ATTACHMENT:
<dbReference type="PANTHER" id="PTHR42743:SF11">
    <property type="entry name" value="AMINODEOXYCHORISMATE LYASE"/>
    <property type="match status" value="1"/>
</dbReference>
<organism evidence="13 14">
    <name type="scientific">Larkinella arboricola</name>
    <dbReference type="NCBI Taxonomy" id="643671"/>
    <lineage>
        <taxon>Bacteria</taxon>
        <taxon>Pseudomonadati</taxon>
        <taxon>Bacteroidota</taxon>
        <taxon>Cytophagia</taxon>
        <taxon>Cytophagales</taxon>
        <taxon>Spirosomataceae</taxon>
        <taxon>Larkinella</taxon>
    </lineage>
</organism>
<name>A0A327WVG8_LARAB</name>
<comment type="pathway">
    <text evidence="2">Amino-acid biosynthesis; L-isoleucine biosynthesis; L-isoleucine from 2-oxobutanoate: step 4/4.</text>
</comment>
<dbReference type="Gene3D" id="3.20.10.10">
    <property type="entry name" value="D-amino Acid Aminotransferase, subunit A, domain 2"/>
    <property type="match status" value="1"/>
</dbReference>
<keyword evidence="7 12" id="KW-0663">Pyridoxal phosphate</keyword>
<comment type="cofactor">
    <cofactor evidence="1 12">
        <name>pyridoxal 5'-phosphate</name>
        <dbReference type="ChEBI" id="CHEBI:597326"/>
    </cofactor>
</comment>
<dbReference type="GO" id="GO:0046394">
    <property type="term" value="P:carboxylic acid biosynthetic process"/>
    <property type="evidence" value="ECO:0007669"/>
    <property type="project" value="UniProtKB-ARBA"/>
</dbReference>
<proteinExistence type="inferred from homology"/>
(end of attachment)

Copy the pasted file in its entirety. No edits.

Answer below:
<dbReference type="PANTHER" id="PTHR42743:SF11">
    <property type="entry name" value="AMINODEOXYCHORISMATE LYASE"/>
    <property type="match status" value="1"/>
</dbReference>
<organism evidence="13 14">
    <name type="scientific">Larkinella arboricola</name>
    <dbReference type="NCBI Taxonomy" id="643671"/>
    <lineage>
        <taxon>Bacteria</taxon>
        <taxon>Pseudomonadati</taxon>
        <taxon>Bacteroidota</taxon>
        <taxon>Cytophagia</taxon>
        <taxon>Cytophagales</taxon>
        <taxon>Spirosomataceae</taxon>
        <taxon>Larkinella</taxon>
    </lineage>
</organism>
<name>A0A327WVG8_LARAB</name>
<comment type="pathway">
    <text evidence="2">Amino-acid biosynthesis; L-isoleucine biosynthesis; L-isoleucine from 2-oxobutanoate: step 4/4.</text>
</comment>
<dbReference type="Gene3D" id="3.20.10.10">
    <property type="entry name" value="D-amino Acid Aminotransferase, subunit A, domain 2"/>
    <property type="match status" value="1"/>
</dbReference>
<keyword evidence="7 12" id="KW-0663">Pyridoxal phosphate</keyword>
<comment type="cofactor">
    <cofactor evidence="1 12">
        <name>pyridoxal 5'-phosphate</name>
        <dbReference type="ChEBI" id="CHEBI:597326"/>
    </cofactor>
</comment>
<dbReference type="GO" id="GO:0046394">
    <property type="term" value="P:carboxylic acid biosynthetic process"/>
    <property type="evidence" value="ECO:0007669"/>
    <property type="project" value="UniProtKB-ARBA"/>
</dbReference>
<proteinExistence type="inferred from homology"/>